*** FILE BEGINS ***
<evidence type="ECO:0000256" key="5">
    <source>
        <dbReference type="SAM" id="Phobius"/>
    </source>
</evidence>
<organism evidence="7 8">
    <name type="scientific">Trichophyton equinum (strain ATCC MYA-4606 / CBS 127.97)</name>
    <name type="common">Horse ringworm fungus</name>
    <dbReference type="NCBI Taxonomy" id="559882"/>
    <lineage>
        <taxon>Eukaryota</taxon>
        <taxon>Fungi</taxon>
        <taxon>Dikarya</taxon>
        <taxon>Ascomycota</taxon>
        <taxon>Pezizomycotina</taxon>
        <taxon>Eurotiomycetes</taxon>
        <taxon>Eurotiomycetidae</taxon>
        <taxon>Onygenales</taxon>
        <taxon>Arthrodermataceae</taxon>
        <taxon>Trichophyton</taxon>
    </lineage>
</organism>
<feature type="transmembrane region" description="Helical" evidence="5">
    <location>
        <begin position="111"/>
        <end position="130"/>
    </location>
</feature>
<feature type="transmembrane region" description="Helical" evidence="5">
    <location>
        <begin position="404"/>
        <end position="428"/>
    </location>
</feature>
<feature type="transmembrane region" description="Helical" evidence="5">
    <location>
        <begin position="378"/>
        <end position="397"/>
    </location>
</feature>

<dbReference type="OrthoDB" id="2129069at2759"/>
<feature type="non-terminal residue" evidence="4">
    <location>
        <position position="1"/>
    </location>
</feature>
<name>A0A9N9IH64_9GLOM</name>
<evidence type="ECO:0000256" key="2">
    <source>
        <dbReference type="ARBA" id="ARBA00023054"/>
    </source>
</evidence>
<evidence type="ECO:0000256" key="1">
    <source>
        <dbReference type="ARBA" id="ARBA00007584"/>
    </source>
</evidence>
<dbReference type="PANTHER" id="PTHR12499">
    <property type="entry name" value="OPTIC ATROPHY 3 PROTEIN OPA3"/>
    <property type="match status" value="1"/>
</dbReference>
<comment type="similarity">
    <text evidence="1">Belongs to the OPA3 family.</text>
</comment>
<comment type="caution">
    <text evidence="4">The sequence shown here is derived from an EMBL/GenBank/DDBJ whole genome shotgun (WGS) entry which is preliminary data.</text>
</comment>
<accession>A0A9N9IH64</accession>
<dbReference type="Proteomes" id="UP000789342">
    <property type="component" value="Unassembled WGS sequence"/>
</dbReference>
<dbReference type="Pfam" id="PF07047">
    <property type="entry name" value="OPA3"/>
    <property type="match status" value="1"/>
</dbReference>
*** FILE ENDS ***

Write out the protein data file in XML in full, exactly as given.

<evidence type="ECO:0000256" key="5">
    <source>
        <dbReference type="SAM" id="Phobius"/>
    </source>
</evidence>
<organism evidence="7 8">
    <name type="scientific">Trichophyton equinum (strain ATCC MYA-4606 / CBS 127.97)</name>
    <name type="common">Horse ringworm fungus</name>
    <dbReference type="NCBI Taxonomy" id="559882"/>
    <lineage>
        <taxon>Eukaryota</taxon>
        <taxon>Fungi</taxon>
        <taxon>Dikarya</taxon>
        <taxon>Ascomycota</taxon>
        <taxon>Pezizomycotina</taxon>
        <taxon>Eurotiomycetes</taxon>
        <taxon>Eurotiomycetidae</taxon>
        <taxon>Onygenales</taxon>
        <taxon>Arthrodermataceae</taxon>
        <taxon>Trichophyton</taxon>
    </lineage>
</organism>
<feature type="transmembrane region" description="Helical" evidence="5">
    <location>
        <begin position="111"/>
        <end position="130"/>
    </location>
</feature>
<feature type="transmembrane region" description="Helical" evidence="5">
    <location>
        <begin position="404"/>
        <end position="428"/>
    </location>
</feature>
<feature type="transmembrane region" description="Helical" evidence="5">
    <location>
        <begin position="378"/>
        <end position="397"/>
    </location>
</feature>

<dbReference type="OrthoDB" id="2129069at2759"/>
<feature type="non-terminal residue" evidence="4">
    <location>
        <position position="1"/>
    </location>
</feature>
<name>A0A9N9IH64_9GLOM</name>
<evidence type="ECO:0000256" key="2">
    <source>
        <dbReference type="ARBA" id="ARBA00023054"/>
    </source>
</evidence>
<evidence type="ECO:0000256" key="1">
    <source>
        <dbReference type="ARBA" id="ARBA00007584"/>
    </source>
</evidence>
<dbReference type="PANTHER" id="PTHR12499">
    <property type="entry name" value="OPTIC ATROPHY 3 PROTEIN OPA3"/>
    <property type="match status" value="1"/>
</dbReference>
<comment type="similarity">
    <text evidence="1">Belongs to the OPA3 family.</text>
</comment>
<comment type="caution">
    <text evidence="4">The sequence shown here is derived from an EMBL/GenBank/DDBJ whole genome shotgun (WGS) entry which is preliminary data.</text>
</comment>
<accession>A0A9N9IH64</accession>
<dbReference type="Proteomes" id="UP000789342">
    <property type="component" value="Unassembled WGS sequence"/>
</dbReference>
<dbReference type="Pfam" id="PF07047">
    <property type="entry name" value="OPA3"/>
    <property type="match status" value="1"/>
</dbReference>